North Shropshire should show that opposition parties don’t have to enter formal pacts for their supporters to opt for the candidate best placed to dislodge the Tories
Incompetence, dishonesty and sleaze has seen Boris Johnson’s polling suffer. His Conservative party appears to be losing ground to the Liberal Democrats in North Shropshire, where a byelection will be held next week. There’s a suggestion that some Tory voters view Sir Ed Davey’s party as a refuge from the bungling chauvinism of the Johnson government. This was certainly the case when in June the Lib Dems won a stunning Buckinghamshire byelection. But losing a leave-voting rural constituency would be a bigger earthquake and send shock waves through the Conservative party. Even if the Lib Dems came close, the result would send a shiver up the spine of Tory MPs. That is why North Shropshire’s Labour voters ought to set aside their tribal loyalty and back the Lib Dem candidate.
Mr Johnson’s contemptuous attitude to accountability needs to be checked. A loss in North Shropshire would stop the government in its tracks. Mr Johnson’s disgracefully cavalier attitude to Commons rules is the reason there is a byelection taking place at all. If the prime minister had not attempted to tear up the system of parliamentary oversight to prevent the suspension of his friend Owen Paterson, North Shropshire’s then MP, the party would not be in this fight. A byelection defeat next week would probably have a dramatic effect on government policies – the last one led to a rethink on Tory planning proposals.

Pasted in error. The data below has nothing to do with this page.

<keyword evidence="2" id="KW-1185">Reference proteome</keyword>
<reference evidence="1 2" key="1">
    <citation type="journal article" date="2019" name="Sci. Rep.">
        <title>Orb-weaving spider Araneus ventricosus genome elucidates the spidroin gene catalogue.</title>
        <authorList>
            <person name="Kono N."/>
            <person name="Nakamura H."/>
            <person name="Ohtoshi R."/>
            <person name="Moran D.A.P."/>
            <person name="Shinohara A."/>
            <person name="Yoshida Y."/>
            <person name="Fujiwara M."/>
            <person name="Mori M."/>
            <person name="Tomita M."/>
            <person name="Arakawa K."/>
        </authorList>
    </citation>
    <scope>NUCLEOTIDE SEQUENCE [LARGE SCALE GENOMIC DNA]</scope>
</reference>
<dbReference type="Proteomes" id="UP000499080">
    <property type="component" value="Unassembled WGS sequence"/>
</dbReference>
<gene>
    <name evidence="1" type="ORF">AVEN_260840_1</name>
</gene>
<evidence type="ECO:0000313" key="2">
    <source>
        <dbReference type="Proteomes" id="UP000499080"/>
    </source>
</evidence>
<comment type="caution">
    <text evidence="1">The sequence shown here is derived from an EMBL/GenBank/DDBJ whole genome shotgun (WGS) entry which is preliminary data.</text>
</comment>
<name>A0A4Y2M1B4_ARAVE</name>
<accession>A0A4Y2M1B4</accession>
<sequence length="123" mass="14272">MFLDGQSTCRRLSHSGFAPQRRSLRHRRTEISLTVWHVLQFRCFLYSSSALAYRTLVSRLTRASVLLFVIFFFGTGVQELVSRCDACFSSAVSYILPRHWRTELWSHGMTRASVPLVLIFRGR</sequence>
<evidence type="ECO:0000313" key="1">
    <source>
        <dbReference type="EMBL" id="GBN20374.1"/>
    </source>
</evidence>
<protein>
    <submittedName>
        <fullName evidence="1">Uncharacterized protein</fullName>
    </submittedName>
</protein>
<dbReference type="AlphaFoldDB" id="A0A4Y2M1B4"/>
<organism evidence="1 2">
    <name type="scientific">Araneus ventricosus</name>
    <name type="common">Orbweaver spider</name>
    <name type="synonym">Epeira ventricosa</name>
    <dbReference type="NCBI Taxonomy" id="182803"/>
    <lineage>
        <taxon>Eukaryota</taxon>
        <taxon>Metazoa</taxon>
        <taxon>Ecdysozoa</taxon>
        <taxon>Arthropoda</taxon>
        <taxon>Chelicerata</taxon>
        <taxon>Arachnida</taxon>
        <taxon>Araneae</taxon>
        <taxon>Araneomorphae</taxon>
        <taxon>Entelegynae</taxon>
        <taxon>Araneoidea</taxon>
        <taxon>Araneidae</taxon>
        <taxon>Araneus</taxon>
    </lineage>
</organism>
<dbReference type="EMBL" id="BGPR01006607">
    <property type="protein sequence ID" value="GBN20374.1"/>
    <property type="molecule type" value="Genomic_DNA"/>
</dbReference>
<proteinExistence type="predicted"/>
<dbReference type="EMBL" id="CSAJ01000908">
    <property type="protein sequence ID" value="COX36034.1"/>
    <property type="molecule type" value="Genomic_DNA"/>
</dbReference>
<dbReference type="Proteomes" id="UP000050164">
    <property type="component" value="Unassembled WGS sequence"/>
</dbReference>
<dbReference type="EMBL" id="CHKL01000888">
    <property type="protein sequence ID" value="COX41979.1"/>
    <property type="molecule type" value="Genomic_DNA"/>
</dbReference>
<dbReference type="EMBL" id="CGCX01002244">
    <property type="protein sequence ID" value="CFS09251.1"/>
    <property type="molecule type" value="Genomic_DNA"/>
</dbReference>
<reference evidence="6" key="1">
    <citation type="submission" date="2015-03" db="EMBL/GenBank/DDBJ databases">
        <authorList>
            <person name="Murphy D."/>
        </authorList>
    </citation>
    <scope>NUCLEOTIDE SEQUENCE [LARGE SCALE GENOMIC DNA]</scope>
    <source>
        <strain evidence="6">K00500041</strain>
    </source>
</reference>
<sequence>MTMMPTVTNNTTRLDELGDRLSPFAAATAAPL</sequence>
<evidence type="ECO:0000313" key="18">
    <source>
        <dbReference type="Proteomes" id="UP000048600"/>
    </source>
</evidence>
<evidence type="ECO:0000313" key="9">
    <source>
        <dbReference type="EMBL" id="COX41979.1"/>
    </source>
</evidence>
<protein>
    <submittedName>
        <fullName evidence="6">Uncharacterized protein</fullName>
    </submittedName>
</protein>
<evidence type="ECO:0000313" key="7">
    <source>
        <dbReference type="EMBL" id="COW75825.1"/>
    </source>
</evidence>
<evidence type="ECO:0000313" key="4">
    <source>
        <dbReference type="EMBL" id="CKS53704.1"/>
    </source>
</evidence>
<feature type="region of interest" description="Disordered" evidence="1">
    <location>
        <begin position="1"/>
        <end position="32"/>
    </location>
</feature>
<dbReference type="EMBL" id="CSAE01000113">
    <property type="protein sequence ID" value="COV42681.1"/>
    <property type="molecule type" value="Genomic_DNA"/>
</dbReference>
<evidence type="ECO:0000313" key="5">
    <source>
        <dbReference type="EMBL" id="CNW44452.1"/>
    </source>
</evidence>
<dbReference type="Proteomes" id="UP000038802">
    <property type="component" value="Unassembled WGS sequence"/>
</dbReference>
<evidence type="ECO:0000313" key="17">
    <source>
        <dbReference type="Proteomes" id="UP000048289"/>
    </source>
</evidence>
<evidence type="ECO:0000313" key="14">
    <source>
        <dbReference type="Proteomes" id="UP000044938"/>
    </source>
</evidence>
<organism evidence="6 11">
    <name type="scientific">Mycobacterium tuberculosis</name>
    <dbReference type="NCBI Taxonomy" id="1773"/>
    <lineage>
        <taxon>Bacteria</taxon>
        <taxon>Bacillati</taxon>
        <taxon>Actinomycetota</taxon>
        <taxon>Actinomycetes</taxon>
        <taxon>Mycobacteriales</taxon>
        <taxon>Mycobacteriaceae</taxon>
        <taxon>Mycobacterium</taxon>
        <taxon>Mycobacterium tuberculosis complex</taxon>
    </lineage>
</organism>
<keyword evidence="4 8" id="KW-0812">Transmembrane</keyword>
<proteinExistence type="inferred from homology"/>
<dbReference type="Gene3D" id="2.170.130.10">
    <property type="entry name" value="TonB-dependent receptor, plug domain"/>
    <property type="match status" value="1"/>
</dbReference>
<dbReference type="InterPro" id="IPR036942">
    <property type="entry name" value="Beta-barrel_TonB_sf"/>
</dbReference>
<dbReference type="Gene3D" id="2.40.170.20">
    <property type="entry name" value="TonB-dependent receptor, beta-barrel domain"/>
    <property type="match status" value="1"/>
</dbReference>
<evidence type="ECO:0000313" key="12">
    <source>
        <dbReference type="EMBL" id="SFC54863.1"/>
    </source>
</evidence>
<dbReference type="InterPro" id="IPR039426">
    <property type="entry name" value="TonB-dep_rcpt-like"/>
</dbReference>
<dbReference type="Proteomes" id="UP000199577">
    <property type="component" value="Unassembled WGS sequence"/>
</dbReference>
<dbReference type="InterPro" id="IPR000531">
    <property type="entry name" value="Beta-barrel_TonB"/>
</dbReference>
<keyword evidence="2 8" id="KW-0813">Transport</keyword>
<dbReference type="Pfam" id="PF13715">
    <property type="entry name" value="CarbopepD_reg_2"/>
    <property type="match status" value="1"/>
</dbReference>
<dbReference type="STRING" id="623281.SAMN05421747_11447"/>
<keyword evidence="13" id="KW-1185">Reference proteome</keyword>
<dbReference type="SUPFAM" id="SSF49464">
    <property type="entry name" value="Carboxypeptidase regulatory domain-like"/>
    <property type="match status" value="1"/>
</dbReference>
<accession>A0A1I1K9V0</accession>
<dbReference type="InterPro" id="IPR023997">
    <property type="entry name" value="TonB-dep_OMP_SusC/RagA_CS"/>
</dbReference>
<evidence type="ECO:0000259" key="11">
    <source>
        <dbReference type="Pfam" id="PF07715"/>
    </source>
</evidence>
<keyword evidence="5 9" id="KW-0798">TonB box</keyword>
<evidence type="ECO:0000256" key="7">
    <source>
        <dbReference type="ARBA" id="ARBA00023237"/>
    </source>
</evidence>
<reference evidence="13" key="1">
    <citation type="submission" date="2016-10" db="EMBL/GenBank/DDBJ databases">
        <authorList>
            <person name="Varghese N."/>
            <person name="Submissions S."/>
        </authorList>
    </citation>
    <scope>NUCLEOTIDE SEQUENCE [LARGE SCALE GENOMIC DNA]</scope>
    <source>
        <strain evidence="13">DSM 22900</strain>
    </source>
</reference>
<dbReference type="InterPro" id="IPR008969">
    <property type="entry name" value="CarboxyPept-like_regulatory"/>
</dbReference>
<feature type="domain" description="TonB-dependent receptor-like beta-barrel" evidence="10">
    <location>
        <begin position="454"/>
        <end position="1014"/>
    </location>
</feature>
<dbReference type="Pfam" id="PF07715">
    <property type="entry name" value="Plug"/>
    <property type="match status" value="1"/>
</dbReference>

If the Conservatives lose next week, they will have no one to blame but themselves. They knew Mr Johnson’s flaws all too well, having been behind him while the going was good. The prime minister’s failure to deliver his “red wall” promises, a calamitous “Peppa Pig” speech to industry and public disgust at a No 10 Christmas party last year despite Covid restrictions have rendered Mr Johnson increasingly vulnerable to determined rebels on his own backbenches. Channel crossings will also make the Tories nervous that a party will emerge that will outflank them on the right. It cannot be a good thing for British politics for this to happen. However, the rise of the Reform party provokes an existential fear that Mr Johnson was meant to banish.
Opposition parties don’t have to enter formal pacts for their supporters to opt for the candidate best placed to dislodge the Tories. The tacit agreement between Labour and other progressive parties in an outer London byelection last week was encouraging. The Tories held the seat, but there was a swing to Labour. There are Labour people who will never forgive the Lib Dems for the coalition with the Tories. And there are Lib Dem voters who will never forgive Labour for the invasion of Iraq.
Yet how is it better for Labour’s backers to let the Conservatives keep their parliamentary majority instead of increasing the number of Liberal Democrats at the Tories’ expense? The Lib Dems came second to the Conservatives in 80 seats in England in 2019. Without a Lib Dem revival, Labour has no serious prospect of being in power. Rows over who is the best instrument of progress can be settled in office. Progressives ought to embrace strategic voting with a vengeance next week to weaken Mr Johnson’s position.